The political and security situation in Venezuela is unpredictable and can change quickly. Political rallies and demonstrations occur with little notice, and are expected to occur with greater frequency in the coming months in Caracas and throughout the country. Long lines to purchase basic goods are a common occurrence throughout the country and there have been reports of unrest and violence while customers wait, sometimes resulting in looted stores and blocked streets. These incidents elicit a strong police and security force response that can include the use of violence against participants; several deaths have been reported during such protests. Due to shortages of some food and medical supplies, U.S. citizens should be prepared to cover their own needs while in country. In the event that the security climate worsens, U.S. citizens should be responsible for arranging their own travel out of Venezuela.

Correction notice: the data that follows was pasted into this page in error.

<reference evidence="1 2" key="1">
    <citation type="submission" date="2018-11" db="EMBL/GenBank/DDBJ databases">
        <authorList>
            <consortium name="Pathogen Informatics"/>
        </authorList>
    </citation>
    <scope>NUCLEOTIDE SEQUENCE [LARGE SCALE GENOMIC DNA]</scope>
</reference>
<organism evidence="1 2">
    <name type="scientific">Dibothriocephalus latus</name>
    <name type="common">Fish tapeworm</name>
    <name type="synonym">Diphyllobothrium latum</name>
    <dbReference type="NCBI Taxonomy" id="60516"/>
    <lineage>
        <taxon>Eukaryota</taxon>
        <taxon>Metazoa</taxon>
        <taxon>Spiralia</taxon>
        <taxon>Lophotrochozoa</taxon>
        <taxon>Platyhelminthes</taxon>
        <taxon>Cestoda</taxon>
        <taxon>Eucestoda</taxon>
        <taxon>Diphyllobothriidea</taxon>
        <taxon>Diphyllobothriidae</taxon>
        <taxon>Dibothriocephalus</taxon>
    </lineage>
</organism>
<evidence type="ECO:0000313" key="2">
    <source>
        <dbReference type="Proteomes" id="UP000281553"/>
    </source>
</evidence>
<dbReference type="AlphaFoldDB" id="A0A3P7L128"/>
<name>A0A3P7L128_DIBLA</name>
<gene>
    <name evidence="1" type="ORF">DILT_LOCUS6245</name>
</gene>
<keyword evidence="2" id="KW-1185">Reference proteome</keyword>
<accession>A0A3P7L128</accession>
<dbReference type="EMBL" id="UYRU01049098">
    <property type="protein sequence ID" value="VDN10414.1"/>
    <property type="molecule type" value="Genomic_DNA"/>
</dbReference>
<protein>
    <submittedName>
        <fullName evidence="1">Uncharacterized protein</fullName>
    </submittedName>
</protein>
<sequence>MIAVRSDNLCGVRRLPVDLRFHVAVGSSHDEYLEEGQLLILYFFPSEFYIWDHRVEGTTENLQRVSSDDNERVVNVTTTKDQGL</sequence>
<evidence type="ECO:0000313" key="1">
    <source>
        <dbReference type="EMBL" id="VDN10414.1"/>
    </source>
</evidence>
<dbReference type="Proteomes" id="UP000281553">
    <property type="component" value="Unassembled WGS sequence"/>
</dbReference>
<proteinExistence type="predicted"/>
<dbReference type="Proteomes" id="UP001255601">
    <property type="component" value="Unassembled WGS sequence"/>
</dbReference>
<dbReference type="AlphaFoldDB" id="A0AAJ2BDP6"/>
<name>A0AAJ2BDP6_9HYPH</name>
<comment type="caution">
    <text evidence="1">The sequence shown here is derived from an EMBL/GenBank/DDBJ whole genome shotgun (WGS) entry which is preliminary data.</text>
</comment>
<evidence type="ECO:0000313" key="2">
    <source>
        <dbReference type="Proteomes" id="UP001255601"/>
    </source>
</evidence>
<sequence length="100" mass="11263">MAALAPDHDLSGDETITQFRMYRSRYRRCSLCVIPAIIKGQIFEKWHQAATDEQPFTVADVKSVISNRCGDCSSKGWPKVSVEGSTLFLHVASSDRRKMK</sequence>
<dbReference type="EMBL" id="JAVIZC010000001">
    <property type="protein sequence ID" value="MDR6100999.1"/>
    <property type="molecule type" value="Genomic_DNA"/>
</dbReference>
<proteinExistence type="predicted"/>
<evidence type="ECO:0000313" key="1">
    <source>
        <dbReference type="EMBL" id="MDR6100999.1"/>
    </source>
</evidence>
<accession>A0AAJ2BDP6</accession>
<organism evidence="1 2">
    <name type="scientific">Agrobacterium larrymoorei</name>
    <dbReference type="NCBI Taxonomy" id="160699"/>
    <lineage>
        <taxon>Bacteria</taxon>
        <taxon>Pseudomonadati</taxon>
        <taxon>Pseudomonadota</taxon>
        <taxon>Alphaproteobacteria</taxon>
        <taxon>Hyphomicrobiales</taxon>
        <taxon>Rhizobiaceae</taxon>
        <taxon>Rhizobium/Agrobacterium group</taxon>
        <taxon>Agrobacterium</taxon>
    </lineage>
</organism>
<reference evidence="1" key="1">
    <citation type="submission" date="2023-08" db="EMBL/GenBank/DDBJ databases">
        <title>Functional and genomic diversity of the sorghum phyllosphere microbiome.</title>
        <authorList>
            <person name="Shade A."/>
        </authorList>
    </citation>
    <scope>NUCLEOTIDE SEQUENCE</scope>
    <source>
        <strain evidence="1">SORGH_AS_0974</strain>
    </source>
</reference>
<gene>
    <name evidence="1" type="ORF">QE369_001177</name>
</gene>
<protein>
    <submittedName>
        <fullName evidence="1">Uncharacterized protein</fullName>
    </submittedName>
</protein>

U.S. citizens may be detained and/or deported by Venezuelan immigration officials for not complying with visa or immigration regulations. U.S. citizens traveling to Venezuela must have a valid visa that is appropriate for their specific type of travel (tourism, journalism, employment, study, etc.)

Journalists must possess the appropriate accreditation and work visa from the Venezuelan authorities before arriving. International journalists are closely scrutinized and have been expelled and/or detained for lacking appropriate permissions to work in Venezuela or for participation in what could be seen as any anti-government activity, including observing and reporting on public health facilities.